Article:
How a British university club live streamed archery for $10

15 May 2017
Warwick University (GBR)
With borrowed equipment and a roll of duct tape, the University of Warwick produced its first live archery broadcast.

Images courtesy University of Warwick Archery Club.

The BUTTS Challenge League was introduced by the University of Birmingham’s archery club in 1995 and now incorporates competitors from nine universities from across the middle of the UK. Comprising multiple tournaments, the league’s finale – the BUTTS indoor championships – was hosted by Warwick in 2017.

“We wanted to capitalise on the introduction of a head-to-head format, which came in for the 2015 tournament,” said publicity officer Sarah Allaway.

“Two members of the club put forward the idea of live streaming the matches as a way of both promoting the club and the league, while showcasing student archery.”

With little budget but a wealth of enthusiasm, David Richardson and Alex Logan set about finding an appropriate technical solution.

Logitec webcams were found for angles showing the front and back of the competitors – while the targets proved more challenging. Instead of cabling the 18m to the targets, a DSLR camera with a large telephoto zoom (Canon EOS 70D with Sigma 300mm lens) was placed nearer the shooting line and connected to an HDMI capture card into the computer that would mix the footage.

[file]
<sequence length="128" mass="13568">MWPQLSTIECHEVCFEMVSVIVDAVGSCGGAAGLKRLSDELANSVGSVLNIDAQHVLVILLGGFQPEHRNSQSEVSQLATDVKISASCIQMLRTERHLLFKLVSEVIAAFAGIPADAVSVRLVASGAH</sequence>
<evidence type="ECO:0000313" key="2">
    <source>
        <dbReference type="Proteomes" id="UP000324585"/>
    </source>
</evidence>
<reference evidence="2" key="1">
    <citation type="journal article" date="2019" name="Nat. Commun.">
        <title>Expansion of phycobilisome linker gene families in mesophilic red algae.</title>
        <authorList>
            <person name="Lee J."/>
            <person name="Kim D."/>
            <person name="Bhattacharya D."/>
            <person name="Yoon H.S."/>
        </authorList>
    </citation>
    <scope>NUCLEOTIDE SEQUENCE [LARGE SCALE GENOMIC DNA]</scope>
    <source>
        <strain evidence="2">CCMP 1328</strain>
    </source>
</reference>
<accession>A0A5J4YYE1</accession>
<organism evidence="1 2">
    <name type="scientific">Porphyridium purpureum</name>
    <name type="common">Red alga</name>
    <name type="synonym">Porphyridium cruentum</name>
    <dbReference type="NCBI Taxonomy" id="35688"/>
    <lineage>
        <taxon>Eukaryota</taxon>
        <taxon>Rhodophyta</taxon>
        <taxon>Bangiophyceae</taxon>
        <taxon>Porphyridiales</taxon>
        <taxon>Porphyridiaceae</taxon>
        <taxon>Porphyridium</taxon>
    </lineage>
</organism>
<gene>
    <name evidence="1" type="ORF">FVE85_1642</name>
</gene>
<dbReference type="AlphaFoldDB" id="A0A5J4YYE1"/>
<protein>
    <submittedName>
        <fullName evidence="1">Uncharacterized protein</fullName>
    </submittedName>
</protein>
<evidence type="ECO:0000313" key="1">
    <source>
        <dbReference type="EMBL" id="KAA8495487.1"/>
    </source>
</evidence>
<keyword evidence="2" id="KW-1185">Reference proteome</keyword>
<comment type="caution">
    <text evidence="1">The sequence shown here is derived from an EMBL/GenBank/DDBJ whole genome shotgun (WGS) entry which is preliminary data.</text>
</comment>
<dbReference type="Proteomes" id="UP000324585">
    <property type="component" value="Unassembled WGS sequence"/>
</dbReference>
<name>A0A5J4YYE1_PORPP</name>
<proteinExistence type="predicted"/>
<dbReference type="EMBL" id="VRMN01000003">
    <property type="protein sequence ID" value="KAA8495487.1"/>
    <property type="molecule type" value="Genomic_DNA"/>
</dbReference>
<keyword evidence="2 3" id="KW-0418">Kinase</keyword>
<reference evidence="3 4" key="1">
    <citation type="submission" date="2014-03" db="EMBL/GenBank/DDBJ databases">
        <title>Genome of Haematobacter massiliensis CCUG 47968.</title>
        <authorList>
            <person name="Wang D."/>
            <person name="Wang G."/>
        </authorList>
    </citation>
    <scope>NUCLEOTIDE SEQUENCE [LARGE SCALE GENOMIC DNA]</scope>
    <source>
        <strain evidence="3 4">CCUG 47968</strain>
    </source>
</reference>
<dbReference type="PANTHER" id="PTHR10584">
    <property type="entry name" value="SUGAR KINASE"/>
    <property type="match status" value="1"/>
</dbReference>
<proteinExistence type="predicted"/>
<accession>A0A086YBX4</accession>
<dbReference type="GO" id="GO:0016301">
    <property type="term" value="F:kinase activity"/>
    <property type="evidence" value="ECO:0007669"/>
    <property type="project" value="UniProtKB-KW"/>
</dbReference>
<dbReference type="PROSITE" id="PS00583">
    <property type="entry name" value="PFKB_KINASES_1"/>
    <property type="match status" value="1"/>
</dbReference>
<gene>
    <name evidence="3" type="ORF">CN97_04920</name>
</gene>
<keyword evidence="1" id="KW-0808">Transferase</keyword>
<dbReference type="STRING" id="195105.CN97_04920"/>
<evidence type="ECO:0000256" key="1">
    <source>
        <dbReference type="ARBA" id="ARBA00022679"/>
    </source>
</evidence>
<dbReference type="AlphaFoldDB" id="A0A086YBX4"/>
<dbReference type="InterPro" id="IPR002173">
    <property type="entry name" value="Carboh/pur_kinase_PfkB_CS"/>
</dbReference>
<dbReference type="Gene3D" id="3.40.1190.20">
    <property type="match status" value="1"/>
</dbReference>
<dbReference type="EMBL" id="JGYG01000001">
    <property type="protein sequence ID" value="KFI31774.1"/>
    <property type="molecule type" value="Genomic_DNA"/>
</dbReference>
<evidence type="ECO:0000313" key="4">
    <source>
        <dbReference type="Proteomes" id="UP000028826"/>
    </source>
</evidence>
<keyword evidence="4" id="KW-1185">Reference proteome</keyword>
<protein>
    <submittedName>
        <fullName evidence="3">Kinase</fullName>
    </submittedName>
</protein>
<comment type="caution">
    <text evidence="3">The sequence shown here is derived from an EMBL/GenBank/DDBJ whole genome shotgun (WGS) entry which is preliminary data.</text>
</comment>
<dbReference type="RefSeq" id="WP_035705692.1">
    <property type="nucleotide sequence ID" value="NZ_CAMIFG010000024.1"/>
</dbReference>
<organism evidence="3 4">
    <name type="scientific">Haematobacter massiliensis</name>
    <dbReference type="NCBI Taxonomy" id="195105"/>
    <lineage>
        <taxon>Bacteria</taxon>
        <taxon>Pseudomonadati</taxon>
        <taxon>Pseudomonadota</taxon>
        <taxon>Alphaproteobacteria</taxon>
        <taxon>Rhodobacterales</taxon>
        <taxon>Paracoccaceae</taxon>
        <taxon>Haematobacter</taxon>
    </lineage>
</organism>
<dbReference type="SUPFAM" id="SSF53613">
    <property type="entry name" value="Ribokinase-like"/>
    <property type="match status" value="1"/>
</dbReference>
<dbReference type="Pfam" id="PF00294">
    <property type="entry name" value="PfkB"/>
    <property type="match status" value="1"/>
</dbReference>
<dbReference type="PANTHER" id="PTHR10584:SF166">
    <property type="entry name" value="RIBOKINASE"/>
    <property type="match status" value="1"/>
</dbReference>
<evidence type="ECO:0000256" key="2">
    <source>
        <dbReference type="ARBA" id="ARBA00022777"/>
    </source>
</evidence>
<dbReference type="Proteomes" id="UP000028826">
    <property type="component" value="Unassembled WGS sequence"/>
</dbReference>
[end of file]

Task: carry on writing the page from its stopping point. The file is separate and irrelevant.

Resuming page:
A Blue Yeti microphone fed commentary, and Warwick’s own Chris Guerin, with Alex, manned the gaming computer, running VMix – a professional quality camera mixing software available online – which even incorporated basic television graphics, before sending the stream onto the net.

Thanks to the generosity of club members lending gear, the total cost of the equipment came down to a roll of duct tape used to stick wires down – a whole £7 (around $10).

“We had a 30-minute window after the ranking round to set up the equipment before the head-to-heads began. Our test event took one hour, so it was a big ask – and although we overran by a few minutes, thanks to an uncooperative cable, it wasn’t catastrophic,” said Richardson.

“Once set up, the live stream went out without a hitch and hit a total view count of around 3000.”

The footage is now available on Warwick University Archery Club’s YouTube channel – and there are some pretty decent matches, including a nail-biter between Warwick’s Sherman Ip and Birmingham’s Francis Berti, demonstrating the level of Britain’s university teams.

“David and Alex are looking to the future of the head-to-head live stream, with plans to develop the system further, including upgrading the target cameras, instant replays and on-screen timing,” added Allaway.

World Archery offers support to national federations looking to develop their video production capabilities.

The Asia Cup stage in Bangkok in March was the first event to be broadcast using World Archery Asia’s brand-new video equipment and run by a crew of volunteers from Thailand, Singapore and Chinese Taipei. The television graphics used, which were developed by World Archery for Hyundai Archery World Cup and World Archery Championship events, are based on the open source CasparCG and Ianseo systems and available to member federations.

World Archery’s YouTube channel and the Olympic Channel are the online destinations for free-to-watch archery content.

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